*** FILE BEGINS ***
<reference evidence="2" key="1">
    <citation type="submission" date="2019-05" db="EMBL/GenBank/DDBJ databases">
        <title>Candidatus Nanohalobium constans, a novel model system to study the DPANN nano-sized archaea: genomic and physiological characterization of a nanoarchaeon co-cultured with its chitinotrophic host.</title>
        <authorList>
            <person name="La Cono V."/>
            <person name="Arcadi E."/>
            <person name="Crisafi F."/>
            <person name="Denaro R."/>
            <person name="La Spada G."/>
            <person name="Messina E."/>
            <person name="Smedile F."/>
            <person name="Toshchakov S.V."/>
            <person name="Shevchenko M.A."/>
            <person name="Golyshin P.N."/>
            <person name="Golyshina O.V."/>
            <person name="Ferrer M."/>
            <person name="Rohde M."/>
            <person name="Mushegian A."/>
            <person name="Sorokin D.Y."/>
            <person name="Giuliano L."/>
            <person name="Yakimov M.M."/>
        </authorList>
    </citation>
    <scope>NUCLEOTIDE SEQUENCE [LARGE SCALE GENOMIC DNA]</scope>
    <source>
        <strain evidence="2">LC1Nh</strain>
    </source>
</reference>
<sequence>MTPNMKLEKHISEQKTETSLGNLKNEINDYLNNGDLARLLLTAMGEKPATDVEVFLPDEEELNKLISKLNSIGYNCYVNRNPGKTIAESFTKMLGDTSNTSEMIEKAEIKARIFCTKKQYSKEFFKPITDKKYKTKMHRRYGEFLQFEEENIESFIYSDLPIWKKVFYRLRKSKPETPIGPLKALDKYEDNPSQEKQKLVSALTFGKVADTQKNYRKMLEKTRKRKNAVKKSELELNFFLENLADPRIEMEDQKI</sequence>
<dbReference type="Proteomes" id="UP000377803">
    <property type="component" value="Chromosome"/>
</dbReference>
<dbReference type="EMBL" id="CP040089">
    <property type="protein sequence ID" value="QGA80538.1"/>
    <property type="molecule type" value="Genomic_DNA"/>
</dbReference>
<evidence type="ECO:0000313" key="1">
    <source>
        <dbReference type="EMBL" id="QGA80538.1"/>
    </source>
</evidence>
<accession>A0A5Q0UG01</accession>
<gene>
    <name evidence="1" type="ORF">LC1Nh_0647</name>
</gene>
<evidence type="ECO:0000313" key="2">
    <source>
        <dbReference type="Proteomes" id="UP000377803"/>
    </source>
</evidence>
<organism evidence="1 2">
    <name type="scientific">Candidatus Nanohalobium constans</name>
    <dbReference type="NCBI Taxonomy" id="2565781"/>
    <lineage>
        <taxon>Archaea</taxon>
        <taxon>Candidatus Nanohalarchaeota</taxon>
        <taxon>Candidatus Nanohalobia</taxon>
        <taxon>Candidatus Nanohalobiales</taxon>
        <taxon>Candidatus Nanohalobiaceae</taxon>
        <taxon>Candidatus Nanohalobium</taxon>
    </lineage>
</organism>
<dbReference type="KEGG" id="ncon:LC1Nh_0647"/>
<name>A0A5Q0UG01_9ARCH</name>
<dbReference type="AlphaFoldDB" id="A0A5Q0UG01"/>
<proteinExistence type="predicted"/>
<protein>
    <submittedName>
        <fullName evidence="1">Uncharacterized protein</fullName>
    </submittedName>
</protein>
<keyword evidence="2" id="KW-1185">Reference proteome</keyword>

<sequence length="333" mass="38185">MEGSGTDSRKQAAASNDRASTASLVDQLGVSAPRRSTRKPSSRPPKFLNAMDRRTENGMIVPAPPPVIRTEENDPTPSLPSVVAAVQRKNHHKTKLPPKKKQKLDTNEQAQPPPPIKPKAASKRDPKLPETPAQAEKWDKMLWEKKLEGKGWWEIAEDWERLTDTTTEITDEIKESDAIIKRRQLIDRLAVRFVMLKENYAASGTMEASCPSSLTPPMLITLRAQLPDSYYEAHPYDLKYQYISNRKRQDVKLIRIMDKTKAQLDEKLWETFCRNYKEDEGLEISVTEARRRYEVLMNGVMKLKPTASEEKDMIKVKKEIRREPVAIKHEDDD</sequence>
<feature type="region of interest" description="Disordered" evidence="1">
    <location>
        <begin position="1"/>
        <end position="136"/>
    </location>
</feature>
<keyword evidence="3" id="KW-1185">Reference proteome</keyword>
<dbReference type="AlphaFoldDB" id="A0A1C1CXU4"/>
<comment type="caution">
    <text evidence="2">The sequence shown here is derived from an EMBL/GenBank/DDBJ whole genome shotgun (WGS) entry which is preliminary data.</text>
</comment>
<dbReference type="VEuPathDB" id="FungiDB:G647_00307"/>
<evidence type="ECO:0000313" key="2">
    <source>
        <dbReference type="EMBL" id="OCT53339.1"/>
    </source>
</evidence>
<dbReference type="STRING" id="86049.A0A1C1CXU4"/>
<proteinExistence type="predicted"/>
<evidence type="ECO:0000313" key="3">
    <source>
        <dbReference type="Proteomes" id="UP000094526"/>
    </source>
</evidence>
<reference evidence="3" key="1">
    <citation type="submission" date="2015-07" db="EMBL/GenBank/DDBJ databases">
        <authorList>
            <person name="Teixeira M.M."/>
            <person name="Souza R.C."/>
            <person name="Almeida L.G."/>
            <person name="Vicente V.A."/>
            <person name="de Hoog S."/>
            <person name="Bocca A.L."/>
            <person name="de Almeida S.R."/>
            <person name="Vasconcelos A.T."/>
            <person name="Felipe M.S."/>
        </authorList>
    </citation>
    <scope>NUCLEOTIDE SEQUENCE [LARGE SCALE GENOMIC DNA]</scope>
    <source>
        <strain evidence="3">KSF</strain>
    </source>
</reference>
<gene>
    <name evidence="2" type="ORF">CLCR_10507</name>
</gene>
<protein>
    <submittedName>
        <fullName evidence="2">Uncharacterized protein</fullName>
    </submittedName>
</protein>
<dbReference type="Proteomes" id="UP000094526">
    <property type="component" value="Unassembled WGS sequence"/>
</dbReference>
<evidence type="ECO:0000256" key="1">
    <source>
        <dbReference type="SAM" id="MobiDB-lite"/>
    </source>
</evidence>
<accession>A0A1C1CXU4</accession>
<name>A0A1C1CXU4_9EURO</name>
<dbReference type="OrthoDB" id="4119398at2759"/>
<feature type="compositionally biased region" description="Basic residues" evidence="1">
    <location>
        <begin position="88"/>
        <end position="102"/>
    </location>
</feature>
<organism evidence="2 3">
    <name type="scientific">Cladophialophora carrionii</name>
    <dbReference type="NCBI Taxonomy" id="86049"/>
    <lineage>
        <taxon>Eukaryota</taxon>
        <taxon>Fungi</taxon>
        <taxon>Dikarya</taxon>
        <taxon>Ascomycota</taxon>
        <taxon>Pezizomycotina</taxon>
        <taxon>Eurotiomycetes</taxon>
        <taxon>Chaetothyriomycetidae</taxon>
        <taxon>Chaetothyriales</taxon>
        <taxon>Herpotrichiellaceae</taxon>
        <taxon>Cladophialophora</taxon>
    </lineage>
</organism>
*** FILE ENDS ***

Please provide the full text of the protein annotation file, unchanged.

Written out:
<reference evidence="2" key="1">
    <citation type="submission" date="2019-05" db="EMBL/GenBank/DDBJ databases">
        <title>Candidatus Nanohalobium constans, a novel model system to study the DPANN nano-sized archaea: genomic and physiological characterization of a nanoarchaeon co-cultured with its chitinotrophic host.</title>
        <authorList>
            <person name="La Cono V."/>
            <person name="Arcadi E."/>
            <person name="Crisafi F."/>
            <person name="Denaro R."/>
            <person name="La Spada G."/>
            <person name="Messina E."/>
            <person name="Smedile F."/>
            <person name="Toshchakov S.V."/>
            <person name="Shevchenko M.A."/>
            <person name="Golyshin P.N."/>
            <person name="Golyshina O.V."/>
            <person name="Ferrer M."/>
            <person name="Rohde M."/>
            <person name="Mushegian A."/>
            <person name="Sorokin D.Y."/>
            <person name="Giuliano L."/>
            <person name="Yakimov M.M."/>
        </authorList>
    </citation>
    <scope>NUCLEOTIDE SEQUENCE [LARGE SCALE GENOMIC DNA]</scope>
    <source>
        <strain evidence="2">LC1Nh</strain>
    </source>
</reference>
<sequence>MTPNMKLEKHISEQKTETSLGNLKNEINDYLNNGDLARLLLTAMGEKPATDVEVFLPDEEELNKLISKLNSIGYNCYVNRNPGKTIAESFTKMLGDTSNTSEMIEKAEIKARIFCTKKQYSKEFFKPITDKKYKTKMHRRYGEFLQFEEENIESFIYSDLPIWKKVFYRLRKSKPETPIGPLKALDKYEDNPSQEKQKLVSALTFGKVADTQKNYRKMLEKTRKRKNAVKKSELELNFFLENLADPRIEMEDQKI</sequence>
<dbReference type="Proteomes" id="UP000377803">
    <property type="component" value="Chromosome"/>
</dbReference>
<dbReference type="EMBL" id="CP040089">
    <property type="protein sequence ID" value="QGA80538.1"/>
    <property type="molecule type" value="Genomic_DNA"/>
</dbReference>
<evidence type="ECO:0000313" key="1">
    <source>
        <dbReference type="EMBL" id="QGA80538.1"/>
    </source>
</evidence>
<accession>A0A5Q0UG01</accession>
<gene>
    <name evidence="1" type="ORF">LC1Nh_0647</name>
</gene>
<evidence type="ECO:0000313" key="2">
    <source>
        <dbReference type="Proteomes" id="UP000377803"/>
    </source>
</evidence>
<organism evidence="1 2">
    <name type="scientific">Candidatus Nanohalobium constans</name>
    <dbReference type="NCBI Taxonomy" id="2565781"/>
    <lineage>
        <taxon>Archaea</taxon>
        <taxon>Candidatus Nanohalarchaeota</taxon>
        <taxon>Candidatus Nanohalobia</taxon>
        <taxon>Candidatus Nanohalobiales</taxon>
        <taxon>Candidatus Nanohalobiaceae</taxon>
        <taxon>Candidatus Nanohalobium</taxon>
    </lineage>
</organism>
<dbReference type="KEGG" id="ncon:LC1Nh_0647"/>
<name>A0A5Q0UG01_9ARCH</name>
<dbReference type="AlphaFoldDB" id="A0A5Q0UG01"/>
<proteinExistence type="predicted"/>
<protein>
    <submittedName>
        <fullName evidence="1">Uncharacterized protein</fullName>
    </submittedName>
</protein>
<keyword evidence="2" id="KW-1185">Reference proteome</keyword>

<sequence length="333" mass="38185">MEGSGTDSRKQAAASNDRASTASLVDQLGVSAPRRSTRKPSSRPPKFLNAMDRRTENGMIVPAPPPVIRTEENDPTPSLPSVVAAVQRKNHHKTKLPPKKKQKLDTNEQAQPPPPIKPKAASKRDPKLPETPAQAEKWDKMLWEKKLEGKGWWEIAEDWERLTDTTTEITDEIKESDAIIKRRQLIDRLAVRFVMLKENYAASGTMEASCPSSLTPPMLITLRAQLPDSYYEAHPYDLKYQYISNRKRQDVKLIRIMDKTKAQLDEKLWETFCRNYKEDEGLEISVTEARRRYEVLMNGVMKLKPTASEEKDMIKVKKEIRREPVAIKHEDDD</sequence>
<feature type="region of interest" description="Disordered" evidence="1">
    <location>
        <begin position="1"/>
        <end position="136"/>
    </location>
</feature>
<keyword evidence="3" id="KW-1185">Reference proteome</keyword>
<dbReference type="AlphaFoldDB" id="A0A1C1CXU4"/>
<comment type="caution">
    <text evidence="2">The sequence shown here is derived from an EMBL/GenBank/DDBJ whole genome shotgun (WGS) entry which is preliminary data.</text>
</comment>
<dbReference type="VEuPathDB" id="FungiDB:G647_00307"/>
<evidence type="ECO:0000313" key="2">
    <source>
        <dbReference type="EMBL" id="OCT53339.1"/>
    </source>
</evidence>
<dbReference type="STRING" id="86049.A0A1C1CXU4"/>
<proteinExistence type="predicted"/>
<evidence type="ECO:0000313" key="3">
    <source>
        <dbReference type="Proteomes" id="UP000094526"/>
    </source>
</evidence>
<reference evidence="3" key="1">
    <citation type="submission" date="2015-07" db="EMBL/GenBank/DDBJ databases">
        <authorList>
            <person name="Teixeira M.M."/>
            <person name="Souza R.C."/>
            <person name="Almeida L.G."/>
            <person name="Vicente V.A."/>
            <person name="de Hoog S."/>
            <person name="Bocca A.L."/>
            <person name="de Almeida S.R."/>
            <person name="Vasconcelos A.T."/>
            <person name="Felipe M.S."/>
        </authorList>
    </citation>
    <scope>NUCLEOTIDE SEQUENCE [LARGE SCALE GENOMIC DNA]</scope>
    <source>
        <strain evidence="3">KSF</strain>
    </source>
</reference>
<gene>
    <name evidence="2" type="ORF">CLCR_10507</name>
</gene>
<protein>
    <submittedName>
        <fullName evidence="2">Uncharacterized protein</fullName>
    </submittedName>
</protein>
<dbReference type="Proteomes" id="UP000094526">
    <property type="component" value="Unassembled WGS sequence"/>
</dbReference>
<evidence type="ECO:0000256" key="1">
    <source>
        <dbReference type="SAM" id="MobiDB-lite"/>
    </source>
</evidence>
<accession>A0A1C1CXU4</accession>
<name>A0A1C1CXU4_9EURO</name>
<dbReference type="OrthoDB" id="4119398at2759"/>
<feature type="compositionally biased region" description="Basic residues" evidence="1">
    <location>
        <begin position="88"/>
        <end position="102"/>
    </location>
</feature>
<organism evidence="2 3">
    <name type="scientific">Cladophialophora carrionii</name>
    <dbReference type="NCBI Taxonomy" id="86049"/>
    <lineage>
        <taxon>Eukaryota</taxon>
        <taxon>Fungi</taxon>
        <taxon>Dikarya</taxon>
        <taxon>Ascomycota</taxon>
        <taxon>Pezizomycotina</taxon>
        <taxon>Eurotiomycetes</taxon>
        <taxon>Chaetothyriomycetidae</taxon>
        <taxon>Chaetothyriales</taxon>
        <taxon>Herpotrichiellaceae</taxon>
        <taxon>Cladophialophora</taxon>
    </lineage>
</organism>